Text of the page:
By Emelina Minerom for Edutopia
For more than a decade, education and industry leaders have lamented what they see as insufficient training offered in STEM (science, technology, engineering, and mathematics) fields in U.S. schools, arguing that young people are left ill-equipped for jobs in the 21st century. In response, schools are increasingly ramping up their STEM courses, organizations are offering coding and robotics camps, and 22 states have now adopted computer science standards.
Through their efforts, educators have also attempted to tackle the racial and gender disparities among young people entering STEM professions by encouraging more female, black, and Latino students to take STEM courses and enter STEM careers. But often absent in these discussions are Native American students, more than half of whom currently lack access to the math and science high school classes they’d need to fill jobs in a STEM field, according to the U.S. Department of Education. In 2018, only 176 Native students took the computer science principles AP exam, out of 70,864 students total, according to the College Board.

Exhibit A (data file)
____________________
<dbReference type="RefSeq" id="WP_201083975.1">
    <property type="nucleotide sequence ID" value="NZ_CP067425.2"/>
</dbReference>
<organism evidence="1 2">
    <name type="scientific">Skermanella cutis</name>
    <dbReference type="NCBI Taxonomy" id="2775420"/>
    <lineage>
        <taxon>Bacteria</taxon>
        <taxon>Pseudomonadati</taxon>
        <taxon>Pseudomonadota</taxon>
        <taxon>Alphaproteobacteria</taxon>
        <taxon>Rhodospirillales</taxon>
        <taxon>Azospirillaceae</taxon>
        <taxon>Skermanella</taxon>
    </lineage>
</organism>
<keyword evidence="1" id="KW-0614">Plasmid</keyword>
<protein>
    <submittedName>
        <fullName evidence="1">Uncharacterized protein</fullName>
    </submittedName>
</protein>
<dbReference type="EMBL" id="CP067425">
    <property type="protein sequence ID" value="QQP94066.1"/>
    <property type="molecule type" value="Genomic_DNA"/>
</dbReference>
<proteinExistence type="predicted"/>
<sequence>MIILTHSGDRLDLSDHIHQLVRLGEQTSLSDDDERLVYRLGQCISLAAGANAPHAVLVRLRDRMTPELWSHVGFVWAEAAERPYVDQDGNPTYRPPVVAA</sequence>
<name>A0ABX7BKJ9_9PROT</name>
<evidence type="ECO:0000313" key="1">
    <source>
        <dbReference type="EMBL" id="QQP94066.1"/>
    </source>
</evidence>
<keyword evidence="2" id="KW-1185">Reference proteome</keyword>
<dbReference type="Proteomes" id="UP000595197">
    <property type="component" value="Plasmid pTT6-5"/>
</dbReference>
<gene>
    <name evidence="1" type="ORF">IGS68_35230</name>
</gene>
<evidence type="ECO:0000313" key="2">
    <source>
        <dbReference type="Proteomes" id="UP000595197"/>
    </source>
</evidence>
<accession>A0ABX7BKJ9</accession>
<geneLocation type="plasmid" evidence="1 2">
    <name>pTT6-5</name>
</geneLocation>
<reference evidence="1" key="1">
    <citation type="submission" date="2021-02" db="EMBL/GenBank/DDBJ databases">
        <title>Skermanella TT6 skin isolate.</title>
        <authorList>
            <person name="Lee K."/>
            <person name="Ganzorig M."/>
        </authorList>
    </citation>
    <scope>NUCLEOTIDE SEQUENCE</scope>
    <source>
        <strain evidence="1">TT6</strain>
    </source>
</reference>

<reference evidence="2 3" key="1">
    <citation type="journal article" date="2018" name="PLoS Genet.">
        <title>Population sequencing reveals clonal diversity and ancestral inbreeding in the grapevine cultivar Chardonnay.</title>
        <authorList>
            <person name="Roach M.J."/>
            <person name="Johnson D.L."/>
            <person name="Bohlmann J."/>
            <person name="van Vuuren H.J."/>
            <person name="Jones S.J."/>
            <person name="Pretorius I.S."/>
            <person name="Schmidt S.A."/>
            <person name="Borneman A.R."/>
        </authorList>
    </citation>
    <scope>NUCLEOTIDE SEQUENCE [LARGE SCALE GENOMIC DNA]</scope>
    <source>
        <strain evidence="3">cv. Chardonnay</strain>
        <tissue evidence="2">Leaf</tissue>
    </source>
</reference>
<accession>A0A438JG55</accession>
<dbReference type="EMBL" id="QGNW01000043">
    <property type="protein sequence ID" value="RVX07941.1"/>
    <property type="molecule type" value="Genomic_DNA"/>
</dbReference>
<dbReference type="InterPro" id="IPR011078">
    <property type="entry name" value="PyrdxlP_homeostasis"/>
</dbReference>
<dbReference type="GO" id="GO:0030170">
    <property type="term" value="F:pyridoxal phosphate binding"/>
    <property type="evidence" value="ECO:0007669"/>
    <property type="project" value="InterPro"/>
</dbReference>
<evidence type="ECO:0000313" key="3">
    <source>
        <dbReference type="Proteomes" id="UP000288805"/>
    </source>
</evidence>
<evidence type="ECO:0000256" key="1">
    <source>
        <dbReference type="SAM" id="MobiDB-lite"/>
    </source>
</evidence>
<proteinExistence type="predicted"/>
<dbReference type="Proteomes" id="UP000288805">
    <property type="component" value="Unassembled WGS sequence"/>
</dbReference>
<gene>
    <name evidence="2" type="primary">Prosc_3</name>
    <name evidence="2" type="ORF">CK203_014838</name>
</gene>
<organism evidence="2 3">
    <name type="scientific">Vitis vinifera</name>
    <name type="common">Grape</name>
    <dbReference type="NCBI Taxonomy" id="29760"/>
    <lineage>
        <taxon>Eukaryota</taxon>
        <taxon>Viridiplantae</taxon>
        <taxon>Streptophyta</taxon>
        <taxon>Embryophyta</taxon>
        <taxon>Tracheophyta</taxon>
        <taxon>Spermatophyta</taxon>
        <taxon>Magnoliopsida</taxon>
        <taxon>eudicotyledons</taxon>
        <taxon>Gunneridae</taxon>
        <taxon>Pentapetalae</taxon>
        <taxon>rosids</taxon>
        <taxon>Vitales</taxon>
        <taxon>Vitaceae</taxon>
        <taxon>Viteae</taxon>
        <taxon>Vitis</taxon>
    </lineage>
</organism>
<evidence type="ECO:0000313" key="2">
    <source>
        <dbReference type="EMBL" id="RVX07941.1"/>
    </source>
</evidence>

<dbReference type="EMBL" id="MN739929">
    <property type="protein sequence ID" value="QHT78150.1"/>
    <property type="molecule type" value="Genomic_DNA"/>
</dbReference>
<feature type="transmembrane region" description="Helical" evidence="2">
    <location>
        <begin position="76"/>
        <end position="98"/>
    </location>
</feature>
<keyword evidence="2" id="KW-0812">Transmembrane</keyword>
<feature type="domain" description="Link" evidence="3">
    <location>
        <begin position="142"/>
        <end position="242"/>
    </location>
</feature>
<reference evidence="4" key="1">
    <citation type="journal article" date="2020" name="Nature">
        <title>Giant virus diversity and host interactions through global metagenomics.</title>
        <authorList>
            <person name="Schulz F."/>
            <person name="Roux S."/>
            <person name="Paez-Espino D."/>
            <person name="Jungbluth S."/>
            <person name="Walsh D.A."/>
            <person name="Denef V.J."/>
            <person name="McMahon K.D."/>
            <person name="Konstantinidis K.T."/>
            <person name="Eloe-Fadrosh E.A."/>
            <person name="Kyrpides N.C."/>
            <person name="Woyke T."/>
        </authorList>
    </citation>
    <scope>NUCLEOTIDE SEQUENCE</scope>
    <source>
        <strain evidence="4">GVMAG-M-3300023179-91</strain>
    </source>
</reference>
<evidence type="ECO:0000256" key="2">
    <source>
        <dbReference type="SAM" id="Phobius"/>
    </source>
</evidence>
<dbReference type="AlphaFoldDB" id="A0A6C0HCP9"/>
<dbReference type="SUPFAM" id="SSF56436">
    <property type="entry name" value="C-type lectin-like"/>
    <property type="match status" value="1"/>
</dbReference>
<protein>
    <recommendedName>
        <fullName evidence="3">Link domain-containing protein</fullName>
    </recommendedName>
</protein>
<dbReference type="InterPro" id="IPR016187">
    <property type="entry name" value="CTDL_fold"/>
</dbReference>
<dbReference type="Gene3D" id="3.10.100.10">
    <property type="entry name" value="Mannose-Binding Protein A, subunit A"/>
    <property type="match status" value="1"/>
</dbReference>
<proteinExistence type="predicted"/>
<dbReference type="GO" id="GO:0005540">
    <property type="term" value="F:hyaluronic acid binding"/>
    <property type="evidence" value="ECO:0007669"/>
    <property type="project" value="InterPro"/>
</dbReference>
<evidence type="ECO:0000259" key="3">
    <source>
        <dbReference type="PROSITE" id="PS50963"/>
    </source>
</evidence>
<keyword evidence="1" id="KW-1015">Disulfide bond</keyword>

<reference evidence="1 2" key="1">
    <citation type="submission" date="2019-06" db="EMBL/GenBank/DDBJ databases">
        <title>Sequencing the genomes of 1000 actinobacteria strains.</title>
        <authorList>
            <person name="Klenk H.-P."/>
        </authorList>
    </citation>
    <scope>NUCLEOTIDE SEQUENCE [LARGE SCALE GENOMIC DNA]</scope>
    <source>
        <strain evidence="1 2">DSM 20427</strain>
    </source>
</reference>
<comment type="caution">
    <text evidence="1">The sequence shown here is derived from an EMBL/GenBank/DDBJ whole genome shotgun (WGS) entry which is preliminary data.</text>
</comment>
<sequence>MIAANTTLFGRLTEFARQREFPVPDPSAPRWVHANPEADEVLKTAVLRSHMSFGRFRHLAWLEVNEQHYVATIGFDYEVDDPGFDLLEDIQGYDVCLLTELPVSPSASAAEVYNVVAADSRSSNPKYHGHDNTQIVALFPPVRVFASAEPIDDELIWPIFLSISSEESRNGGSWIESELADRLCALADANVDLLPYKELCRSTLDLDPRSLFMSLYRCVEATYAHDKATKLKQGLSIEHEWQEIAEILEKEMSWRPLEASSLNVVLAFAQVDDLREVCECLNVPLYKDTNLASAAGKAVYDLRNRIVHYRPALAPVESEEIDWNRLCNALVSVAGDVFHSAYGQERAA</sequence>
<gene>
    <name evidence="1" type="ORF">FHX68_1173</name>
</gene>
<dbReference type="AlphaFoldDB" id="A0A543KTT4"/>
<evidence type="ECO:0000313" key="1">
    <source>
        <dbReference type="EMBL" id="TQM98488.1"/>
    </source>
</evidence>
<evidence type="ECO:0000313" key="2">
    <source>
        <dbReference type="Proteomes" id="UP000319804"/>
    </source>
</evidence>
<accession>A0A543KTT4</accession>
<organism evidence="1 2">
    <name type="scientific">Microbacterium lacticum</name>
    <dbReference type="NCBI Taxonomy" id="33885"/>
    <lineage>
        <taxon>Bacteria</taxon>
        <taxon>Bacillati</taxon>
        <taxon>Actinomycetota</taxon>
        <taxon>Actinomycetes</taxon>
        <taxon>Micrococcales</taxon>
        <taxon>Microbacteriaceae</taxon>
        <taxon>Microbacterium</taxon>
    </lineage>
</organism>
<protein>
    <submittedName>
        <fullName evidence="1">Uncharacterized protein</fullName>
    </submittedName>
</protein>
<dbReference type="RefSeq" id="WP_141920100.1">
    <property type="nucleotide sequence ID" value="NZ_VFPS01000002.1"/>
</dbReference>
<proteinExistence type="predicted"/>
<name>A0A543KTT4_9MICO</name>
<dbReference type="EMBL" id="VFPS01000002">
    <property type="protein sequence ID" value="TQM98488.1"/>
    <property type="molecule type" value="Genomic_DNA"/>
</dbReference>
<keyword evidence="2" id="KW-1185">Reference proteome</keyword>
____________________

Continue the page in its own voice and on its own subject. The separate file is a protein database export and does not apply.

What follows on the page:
It’s statistics like this that inspired the creation of the American Indian Science and Engineering Society (AISES), a nonprofit with a mission to increase the numbers of American Indians, Alaska Natives, Native Hawaiians, Pacific Islanders, First Nations, and other indigenous peoples of North America in STEM education and careers. Founded in 1977, AISES works with more than 150 K–12 schools, as well as colleges and working professionals.